#WHA73 adopted the EU-led COVID19 response resolution by consensus: Recognising a COVID19 vaccine as a global public good, an unprecedented number of >140 @WHO members co-sponsored the text, demonstrating overwhelming solidarity and a multilateral global response to the pandemic! pic.twitter.com/2J4VYm2Kq6
— EU at the UN – Geneva (@EU_UNGeneva) May 19, 2020
Coronavirus: ‘People’s vaccine’ campaigners claim victory at WHO summit
The campaign for a vaccine against the cororonavirus to be recognised as a global public good – patent-free, produced at scale and internationally available – is making headway. But progress is complicated by geopolitical rivalries between China and the United States as well as business interests.
Asian, African, and European states got near unanimous backing for a resolution calling for the pooling of patents and affordable access for any vaccine against the cororonavirus, after winning some critical diplomatic and practical arguments in favour of global cooperation.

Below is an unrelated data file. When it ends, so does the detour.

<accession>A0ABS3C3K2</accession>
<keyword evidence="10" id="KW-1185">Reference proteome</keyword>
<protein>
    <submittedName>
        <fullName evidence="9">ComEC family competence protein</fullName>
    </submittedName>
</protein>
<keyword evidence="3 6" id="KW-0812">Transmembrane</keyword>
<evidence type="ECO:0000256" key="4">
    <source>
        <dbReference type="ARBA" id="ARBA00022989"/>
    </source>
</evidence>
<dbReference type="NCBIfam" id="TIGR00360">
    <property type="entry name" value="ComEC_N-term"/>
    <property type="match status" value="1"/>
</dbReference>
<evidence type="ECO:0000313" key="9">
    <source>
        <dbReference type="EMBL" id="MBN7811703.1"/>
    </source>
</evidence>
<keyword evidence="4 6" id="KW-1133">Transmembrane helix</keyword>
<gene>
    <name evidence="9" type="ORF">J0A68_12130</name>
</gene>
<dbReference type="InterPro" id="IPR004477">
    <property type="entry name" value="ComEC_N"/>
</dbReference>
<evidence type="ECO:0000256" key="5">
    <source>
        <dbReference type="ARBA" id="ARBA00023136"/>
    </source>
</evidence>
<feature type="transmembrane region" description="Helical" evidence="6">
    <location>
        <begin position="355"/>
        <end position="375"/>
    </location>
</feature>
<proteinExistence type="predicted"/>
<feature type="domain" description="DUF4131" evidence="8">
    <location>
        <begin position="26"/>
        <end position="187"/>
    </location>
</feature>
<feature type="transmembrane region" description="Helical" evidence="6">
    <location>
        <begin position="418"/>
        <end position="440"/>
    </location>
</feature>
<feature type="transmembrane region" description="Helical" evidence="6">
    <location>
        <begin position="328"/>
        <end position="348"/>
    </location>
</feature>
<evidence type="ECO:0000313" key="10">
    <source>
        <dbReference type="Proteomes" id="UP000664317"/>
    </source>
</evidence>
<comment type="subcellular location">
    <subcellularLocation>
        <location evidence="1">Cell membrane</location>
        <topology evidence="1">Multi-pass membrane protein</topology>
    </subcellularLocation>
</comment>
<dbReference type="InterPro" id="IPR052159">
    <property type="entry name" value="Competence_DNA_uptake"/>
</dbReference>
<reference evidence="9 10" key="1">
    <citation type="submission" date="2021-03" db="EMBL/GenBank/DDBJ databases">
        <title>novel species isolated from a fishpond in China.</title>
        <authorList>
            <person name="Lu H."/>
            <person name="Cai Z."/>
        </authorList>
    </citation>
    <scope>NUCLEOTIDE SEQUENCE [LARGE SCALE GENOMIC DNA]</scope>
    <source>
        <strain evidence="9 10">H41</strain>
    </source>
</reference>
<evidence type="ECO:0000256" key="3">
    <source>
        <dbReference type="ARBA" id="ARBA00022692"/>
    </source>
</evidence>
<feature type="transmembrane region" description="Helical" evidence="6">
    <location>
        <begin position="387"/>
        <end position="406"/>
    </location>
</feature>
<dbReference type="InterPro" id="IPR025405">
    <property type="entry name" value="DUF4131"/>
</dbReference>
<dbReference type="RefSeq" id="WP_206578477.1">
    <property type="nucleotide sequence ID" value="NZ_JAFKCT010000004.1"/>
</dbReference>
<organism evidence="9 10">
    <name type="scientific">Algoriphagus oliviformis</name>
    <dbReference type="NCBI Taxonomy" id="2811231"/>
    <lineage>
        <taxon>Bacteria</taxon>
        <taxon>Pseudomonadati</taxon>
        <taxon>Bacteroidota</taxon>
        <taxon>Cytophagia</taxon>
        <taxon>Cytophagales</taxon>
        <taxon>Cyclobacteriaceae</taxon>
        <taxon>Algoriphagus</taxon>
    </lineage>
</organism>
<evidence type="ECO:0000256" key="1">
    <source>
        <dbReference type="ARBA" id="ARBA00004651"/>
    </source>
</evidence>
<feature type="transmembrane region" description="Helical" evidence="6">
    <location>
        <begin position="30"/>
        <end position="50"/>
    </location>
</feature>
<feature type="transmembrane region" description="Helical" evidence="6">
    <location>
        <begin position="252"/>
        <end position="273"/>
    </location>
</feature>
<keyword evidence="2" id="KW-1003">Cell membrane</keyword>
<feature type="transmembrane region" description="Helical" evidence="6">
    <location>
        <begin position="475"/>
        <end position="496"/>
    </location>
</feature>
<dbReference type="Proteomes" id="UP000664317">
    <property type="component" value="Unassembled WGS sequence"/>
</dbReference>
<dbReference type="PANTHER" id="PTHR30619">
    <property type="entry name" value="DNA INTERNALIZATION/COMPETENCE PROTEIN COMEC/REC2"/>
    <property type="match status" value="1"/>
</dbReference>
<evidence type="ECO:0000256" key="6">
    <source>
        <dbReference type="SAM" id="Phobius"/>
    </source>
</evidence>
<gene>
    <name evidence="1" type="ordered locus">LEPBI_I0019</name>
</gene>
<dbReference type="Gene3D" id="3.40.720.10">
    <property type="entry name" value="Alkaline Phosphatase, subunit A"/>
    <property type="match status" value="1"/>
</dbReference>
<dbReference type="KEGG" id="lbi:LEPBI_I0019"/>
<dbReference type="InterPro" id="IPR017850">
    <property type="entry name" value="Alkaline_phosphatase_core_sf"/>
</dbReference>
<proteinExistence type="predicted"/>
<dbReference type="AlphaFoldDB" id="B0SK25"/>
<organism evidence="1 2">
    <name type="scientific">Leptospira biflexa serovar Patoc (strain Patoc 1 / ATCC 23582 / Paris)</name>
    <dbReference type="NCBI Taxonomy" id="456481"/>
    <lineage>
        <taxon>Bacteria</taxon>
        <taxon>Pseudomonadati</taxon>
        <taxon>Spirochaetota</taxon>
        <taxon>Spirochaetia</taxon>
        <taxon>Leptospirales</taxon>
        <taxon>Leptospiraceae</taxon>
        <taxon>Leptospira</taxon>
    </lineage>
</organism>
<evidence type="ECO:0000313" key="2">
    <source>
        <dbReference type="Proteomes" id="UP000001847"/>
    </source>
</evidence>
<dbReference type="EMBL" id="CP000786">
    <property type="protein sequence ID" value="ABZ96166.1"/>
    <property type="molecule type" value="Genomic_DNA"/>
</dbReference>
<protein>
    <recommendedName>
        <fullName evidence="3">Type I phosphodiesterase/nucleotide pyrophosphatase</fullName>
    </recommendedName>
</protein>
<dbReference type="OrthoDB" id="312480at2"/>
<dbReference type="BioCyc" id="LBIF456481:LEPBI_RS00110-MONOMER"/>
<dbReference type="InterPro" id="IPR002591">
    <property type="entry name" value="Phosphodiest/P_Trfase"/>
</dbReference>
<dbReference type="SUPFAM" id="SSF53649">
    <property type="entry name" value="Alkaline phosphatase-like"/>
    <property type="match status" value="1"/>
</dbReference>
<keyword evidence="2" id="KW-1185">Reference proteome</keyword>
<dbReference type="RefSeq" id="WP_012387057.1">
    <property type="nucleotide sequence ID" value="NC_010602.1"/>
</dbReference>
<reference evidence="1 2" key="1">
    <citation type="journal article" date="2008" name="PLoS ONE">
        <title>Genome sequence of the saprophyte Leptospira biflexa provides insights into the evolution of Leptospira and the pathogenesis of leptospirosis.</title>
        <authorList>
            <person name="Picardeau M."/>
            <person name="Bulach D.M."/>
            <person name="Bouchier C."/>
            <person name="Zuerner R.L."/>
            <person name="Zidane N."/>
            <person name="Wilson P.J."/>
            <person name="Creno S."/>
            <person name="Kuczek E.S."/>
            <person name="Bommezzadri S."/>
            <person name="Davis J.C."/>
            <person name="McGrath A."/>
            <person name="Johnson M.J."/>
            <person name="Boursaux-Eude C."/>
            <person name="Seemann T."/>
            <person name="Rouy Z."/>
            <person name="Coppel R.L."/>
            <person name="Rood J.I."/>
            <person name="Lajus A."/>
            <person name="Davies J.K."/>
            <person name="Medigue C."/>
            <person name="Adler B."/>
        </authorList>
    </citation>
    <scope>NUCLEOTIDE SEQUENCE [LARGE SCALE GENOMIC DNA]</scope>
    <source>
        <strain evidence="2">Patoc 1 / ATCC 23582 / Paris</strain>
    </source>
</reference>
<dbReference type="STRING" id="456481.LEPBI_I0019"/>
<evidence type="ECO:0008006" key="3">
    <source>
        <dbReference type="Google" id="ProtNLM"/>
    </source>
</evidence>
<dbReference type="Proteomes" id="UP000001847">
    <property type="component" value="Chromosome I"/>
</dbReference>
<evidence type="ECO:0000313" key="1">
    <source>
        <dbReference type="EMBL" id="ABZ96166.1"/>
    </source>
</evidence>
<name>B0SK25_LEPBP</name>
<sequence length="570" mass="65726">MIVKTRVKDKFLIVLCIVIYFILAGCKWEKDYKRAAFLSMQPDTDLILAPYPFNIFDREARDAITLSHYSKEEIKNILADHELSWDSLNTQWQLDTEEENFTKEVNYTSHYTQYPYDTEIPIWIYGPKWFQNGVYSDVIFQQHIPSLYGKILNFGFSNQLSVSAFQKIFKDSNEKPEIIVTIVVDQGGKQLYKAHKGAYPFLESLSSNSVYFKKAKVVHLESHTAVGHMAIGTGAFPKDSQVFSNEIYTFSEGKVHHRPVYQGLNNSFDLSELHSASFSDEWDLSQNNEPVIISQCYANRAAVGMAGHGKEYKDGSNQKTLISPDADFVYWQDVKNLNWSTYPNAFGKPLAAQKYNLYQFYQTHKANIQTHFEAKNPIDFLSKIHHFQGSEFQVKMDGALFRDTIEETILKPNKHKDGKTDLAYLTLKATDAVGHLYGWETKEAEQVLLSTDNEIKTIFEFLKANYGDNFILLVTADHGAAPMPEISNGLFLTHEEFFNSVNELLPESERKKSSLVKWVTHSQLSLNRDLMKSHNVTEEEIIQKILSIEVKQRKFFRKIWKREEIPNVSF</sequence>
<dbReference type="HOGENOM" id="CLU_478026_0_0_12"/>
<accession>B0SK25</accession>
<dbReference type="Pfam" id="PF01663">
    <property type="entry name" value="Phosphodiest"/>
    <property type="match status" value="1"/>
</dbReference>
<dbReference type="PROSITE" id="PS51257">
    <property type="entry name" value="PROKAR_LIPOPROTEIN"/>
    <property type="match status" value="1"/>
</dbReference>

Their resolution at the World Health Organisation’s assembly in Geneva on 18-20 May committed all member states to work collaboratively for the development of therapeutics and vaccines for the COVID-19 response and “voluntary pooling and licensing of patents to facilitate equitable and affordable access to them”.
Theory VS Reality
On paper, this would allow cash-strapped countries to override patents to get access to new therapeutics and vaccines against the virus. Its reference to the Doha Declaration on Intellectual Property and Public Health, means the backers of this resolution could draw on the authority of the World Trade Organisation to implement it.
Just how that might work was thrown into doubt at the Geneva summit when the United States delegation disassociated its government from those commitments. US diplomats, led by Washington’s ambassador to Geneva, Andrew Bremberg, a close ally of President Donald Trump, were trying to win support from African and other delegations for a condemnation of Tedros Adhanom Ghebreyesus as Director General of the WHO.
They were also seeking a dilution of the resolution’s call for a ‘people’s vaccine’.
“A puppet of China”
Washington’s case wasn’t helped by President Trump’s calling the WHO a “puppet of China”. He followed that up with a threat to withdraw the US from the WHO within 30 days unless it implemented unspecified reforms.